Editor's note: Mayor Mike Coffman just announced that the city had cut ties with the investigator looking into Elijah McClain's death. Keep reading for our original story, as well as an update.
As George Floyd protests continue throughout Colorado and across the country, Aurora is making changes in its policing policy.
"I know that there needs to be change in law enforcement. We need to look at how we do business. And the public is demanding that. We work for the public," Vanessa Wilson, interim chief of the Aurora Police Department
, said during a June 9 press conference. The new policies involve five major changes to police protocol
When Aurora police officers are about to fire their weapons, they will now be required to first announce their intent to fire, unless doing so would place the officers "at risk of injury, create a risk of death or injury to others, or would be clearly inappropriate or ineffective under the circumstances."
Additionally, officers can no longer use carotid holds when detaining an individual. Aurora police placed Elijah McClain
, an unarmed 23-year-old black man, in a carotid hold when detaining him in August 2019, even though he had committed no crime. McClain ended up suffering a fatal heart attack after this interaction with the police.
In February, 17th Judicial District District Attorney Dave Young
announced that his office hadn't found any evidence that police had violated department rules during the incident.
Aurora police officers will also be required to intervene when they see their colleagues using an unnecessary or unlawful use of force. That policy change touches on exactly what happened in Minneapolis, when police officer Derek Chauvin, who is now charged with second-degree murder, held his knee on the neck of George Floyd for close to nine minutes. The other officers on the scene did not intervene to stop Chauvin, even after Floyd passed out.
The fourth new directive concerns relief for an officer involved in a violent struggle. The Aurora Police Department will now remove officers who have been directly involved in a use-of-force situation and "replace them with someone else that is not as emotionally charged because they were just in a fight," Wilson explained.
"The tunnel vision can be broken up that way."
Finally, police officers will now have the discretion to not contact an individual after dispatch receives a report of a suspicious person if an officer observes that person and doesn't have reason to believe that he or she "was, is, or, seems to be about to engage in criminal activity."
"Someone should never be considered suspicious because of the color of their skin," Wilson said.
This directive also relates directly to what happened to McClain, since someone called 911 to report him as suspicious simply because he was wearing a ski mask at night during the summer.
The announcement of these new directives came just hours after three members of Aurora City Council's public safety committee jointly called for the city manager to issue a series of new police directives, some of which matched what the city manager, Jim Twombly, ended up implementing.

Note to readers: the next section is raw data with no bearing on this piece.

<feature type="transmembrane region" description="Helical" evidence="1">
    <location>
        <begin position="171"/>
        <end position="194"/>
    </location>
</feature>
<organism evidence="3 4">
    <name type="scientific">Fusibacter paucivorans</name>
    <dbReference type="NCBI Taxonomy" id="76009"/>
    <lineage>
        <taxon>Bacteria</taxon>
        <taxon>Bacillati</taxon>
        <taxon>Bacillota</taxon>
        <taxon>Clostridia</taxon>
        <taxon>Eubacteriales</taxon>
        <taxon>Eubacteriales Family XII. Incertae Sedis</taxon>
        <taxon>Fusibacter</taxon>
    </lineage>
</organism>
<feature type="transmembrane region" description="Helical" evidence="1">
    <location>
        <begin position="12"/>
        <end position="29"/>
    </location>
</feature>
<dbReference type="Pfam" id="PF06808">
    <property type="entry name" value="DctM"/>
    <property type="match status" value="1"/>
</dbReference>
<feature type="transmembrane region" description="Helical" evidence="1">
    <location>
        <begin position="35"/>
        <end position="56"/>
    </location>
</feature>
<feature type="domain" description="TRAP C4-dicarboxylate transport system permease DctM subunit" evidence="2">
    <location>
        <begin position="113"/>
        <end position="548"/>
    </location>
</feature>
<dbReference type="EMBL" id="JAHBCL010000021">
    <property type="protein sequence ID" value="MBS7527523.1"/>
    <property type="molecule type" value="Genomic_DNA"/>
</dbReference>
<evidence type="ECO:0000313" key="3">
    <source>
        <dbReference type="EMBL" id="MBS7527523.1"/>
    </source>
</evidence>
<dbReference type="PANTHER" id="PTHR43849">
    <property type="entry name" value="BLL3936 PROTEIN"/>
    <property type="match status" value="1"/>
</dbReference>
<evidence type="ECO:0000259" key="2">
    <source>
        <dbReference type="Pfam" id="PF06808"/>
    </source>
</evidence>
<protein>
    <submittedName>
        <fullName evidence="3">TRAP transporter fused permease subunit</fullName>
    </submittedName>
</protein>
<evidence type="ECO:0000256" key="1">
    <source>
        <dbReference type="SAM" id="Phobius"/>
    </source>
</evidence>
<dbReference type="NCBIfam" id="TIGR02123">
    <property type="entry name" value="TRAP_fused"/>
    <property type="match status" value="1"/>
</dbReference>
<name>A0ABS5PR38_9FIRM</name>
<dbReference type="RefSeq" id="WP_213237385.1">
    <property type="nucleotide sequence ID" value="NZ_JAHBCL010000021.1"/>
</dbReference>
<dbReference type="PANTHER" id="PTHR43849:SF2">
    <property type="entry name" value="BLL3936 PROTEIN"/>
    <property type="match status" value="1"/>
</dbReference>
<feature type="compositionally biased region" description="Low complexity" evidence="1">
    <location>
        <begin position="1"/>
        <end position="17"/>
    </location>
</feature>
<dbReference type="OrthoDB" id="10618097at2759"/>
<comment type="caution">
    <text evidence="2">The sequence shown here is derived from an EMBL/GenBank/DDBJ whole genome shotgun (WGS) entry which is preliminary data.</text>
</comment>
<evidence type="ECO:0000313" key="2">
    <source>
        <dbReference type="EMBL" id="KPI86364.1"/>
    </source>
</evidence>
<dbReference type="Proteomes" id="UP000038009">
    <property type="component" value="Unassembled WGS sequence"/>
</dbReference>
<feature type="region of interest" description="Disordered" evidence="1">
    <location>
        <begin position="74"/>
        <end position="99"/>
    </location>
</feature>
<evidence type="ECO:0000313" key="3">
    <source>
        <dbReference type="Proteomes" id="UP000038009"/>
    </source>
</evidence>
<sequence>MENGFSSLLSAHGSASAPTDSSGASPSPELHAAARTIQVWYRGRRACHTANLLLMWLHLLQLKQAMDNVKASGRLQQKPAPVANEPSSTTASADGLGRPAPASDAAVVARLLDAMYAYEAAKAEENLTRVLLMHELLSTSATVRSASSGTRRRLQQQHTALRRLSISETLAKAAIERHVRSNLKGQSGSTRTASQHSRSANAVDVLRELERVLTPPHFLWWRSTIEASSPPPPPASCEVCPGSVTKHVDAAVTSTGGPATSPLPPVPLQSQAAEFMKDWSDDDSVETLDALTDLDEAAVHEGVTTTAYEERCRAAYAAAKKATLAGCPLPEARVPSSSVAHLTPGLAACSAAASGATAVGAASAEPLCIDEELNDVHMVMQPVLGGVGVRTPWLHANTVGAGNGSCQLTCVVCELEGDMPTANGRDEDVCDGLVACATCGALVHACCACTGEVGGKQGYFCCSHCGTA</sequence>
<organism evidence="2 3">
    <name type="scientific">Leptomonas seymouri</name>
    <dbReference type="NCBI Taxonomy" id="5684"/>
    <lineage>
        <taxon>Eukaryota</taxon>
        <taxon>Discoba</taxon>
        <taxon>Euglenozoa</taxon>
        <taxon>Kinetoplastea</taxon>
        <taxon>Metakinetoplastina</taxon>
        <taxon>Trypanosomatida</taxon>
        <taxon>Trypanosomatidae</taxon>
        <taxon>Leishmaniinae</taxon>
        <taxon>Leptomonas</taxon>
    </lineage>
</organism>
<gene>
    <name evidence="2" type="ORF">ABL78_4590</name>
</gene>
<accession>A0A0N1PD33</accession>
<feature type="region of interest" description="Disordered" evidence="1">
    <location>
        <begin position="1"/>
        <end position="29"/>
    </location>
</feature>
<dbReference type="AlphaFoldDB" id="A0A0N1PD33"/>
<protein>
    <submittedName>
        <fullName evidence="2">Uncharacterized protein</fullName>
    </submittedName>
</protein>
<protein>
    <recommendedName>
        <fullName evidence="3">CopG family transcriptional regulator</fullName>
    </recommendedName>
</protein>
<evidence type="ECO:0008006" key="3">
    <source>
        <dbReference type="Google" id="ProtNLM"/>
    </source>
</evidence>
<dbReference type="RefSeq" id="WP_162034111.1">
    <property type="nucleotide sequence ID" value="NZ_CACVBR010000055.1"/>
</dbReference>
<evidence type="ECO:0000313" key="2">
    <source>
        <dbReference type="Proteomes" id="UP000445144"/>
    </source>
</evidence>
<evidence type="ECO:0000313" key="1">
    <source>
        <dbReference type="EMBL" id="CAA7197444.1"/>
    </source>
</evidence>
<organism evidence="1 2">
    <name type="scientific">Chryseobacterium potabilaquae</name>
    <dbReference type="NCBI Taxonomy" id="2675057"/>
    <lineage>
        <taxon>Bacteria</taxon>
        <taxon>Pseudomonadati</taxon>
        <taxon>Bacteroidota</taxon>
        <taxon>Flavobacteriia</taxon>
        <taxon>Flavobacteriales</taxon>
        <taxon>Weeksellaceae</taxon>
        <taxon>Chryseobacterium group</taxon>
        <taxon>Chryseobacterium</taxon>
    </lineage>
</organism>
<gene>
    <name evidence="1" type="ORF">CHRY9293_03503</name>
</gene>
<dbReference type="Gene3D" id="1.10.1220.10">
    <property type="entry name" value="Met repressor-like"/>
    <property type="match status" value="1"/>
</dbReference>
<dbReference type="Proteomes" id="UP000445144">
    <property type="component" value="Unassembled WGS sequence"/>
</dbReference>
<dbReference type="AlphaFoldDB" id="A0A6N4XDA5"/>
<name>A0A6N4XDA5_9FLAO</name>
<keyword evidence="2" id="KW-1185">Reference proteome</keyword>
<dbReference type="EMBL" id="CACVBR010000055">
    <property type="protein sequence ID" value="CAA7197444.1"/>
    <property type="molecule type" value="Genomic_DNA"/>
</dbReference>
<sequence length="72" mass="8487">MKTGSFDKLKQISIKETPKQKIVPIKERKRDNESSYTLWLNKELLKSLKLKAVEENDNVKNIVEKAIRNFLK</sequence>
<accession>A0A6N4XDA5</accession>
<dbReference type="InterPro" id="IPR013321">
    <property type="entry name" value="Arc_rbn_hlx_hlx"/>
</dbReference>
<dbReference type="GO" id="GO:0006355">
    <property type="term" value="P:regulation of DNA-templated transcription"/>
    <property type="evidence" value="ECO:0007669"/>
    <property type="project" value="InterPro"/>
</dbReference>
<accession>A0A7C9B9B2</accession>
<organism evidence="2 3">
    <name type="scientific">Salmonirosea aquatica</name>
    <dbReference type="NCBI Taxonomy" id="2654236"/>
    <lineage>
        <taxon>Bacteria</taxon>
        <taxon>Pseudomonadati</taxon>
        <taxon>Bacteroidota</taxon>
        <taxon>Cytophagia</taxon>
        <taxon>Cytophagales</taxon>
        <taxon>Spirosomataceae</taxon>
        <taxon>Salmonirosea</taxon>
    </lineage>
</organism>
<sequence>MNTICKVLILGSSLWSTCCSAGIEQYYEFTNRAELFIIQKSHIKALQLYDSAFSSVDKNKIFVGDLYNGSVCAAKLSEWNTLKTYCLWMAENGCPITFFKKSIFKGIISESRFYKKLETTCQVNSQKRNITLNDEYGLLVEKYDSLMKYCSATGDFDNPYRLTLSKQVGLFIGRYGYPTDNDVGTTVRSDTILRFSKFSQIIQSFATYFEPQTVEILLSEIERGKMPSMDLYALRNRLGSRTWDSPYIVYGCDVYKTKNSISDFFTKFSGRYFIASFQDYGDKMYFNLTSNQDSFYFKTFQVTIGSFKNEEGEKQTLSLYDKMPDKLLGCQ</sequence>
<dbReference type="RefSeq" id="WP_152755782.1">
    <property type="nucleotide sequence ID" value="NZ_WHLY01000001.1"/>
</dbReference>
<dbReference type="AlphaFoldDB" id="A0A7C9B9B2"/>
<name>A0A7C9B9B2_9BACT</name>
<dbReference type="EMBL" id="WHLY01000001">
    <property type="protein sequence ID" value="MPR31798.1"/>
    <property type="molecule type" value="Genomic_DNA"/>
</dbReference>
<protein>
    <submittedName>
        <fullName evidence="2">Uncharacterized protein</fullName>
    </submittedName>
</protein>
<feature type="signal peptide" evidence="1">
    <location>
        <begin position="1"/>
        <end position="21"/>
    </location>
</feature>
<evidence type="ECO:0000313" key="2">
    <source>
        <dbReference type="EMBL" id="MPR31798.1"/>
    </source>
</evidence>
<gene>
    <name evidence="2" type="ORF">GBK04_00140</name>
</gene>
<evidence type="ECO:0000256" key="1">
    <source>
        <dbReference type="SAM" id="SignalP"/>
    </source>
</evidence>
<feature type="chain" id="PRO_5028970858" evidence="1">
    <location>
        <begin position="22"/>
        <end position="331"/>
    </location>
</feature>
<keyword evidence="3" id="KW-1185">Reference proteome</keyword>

In the same letter, the committee members asked for Twombly to launch a neutral, third-party investigation into what happened to McClain.
During the press conference, Twombly announced that the city has already contracted with an outside investigator who is looking at what happened to McClain; that report, slowed down by the COVID-19 pandemic, should be ready in July. The investigator, Eric Daigle
, is a Connecticut-based attorney who worked with the Connecticut State Police from 1992 to 2002.
"Daigle acts as a legal advisor to police departments across the country," his law firm's website reads. "He provides legal advice to law enforcement command staff and officers in the areas of legal liability, internal affairs, discipline, policy drafting, employment issues, use of force, laws of arrest, and search and seizure. His experience focuses on officers’ use of force, specifically in the training, investigation, and supervision of force, as well as deadly force incidents involving law enforcement."
"I think it’s important to have an independent external review and not to rely on an internal review," said Mike Coffman
, the mayor of Aurora.
Still, some members of Aurora City Council are questioning whether Daigle's investigation will match their expectations.
"We are calling for a truly independent investigation. While Mr. Daigle may be an expert in use of force, his firm's specialty in defending cities and police from liability claims does not lend itself to that," explains Allison Hiltz
, chair of the public safety committee.
Hiltz points to John Walsh, the former U.S. Attorney for the District of Colorado, who investigated how Aurora police handled a drunk-driving cop
, as an example of an investigator that she and her colleagues could get behind.
A few months ago, Aurora City Council also passed a resolution forming a community task force to explore "the status of police and community relations within" Aurora and "to study and make recommendations related to police operations especially in terms of critical incident management, training, transparency, and oversight." The makeup of that committee will be announced later this month; city officials expect the first meeting of the group before the end of June.
Update: The day after Aurora announced it had contracted Eric Daigle, an outside investigator, to look into Elijah McClain's death, Mayor Mike Coffman said that the city had cut ties with Daigle. That announcement came just hours after members of Aurora City Council's public safety committee encouraged city management to consider hiring a new investigator who would not raise questions of partiality.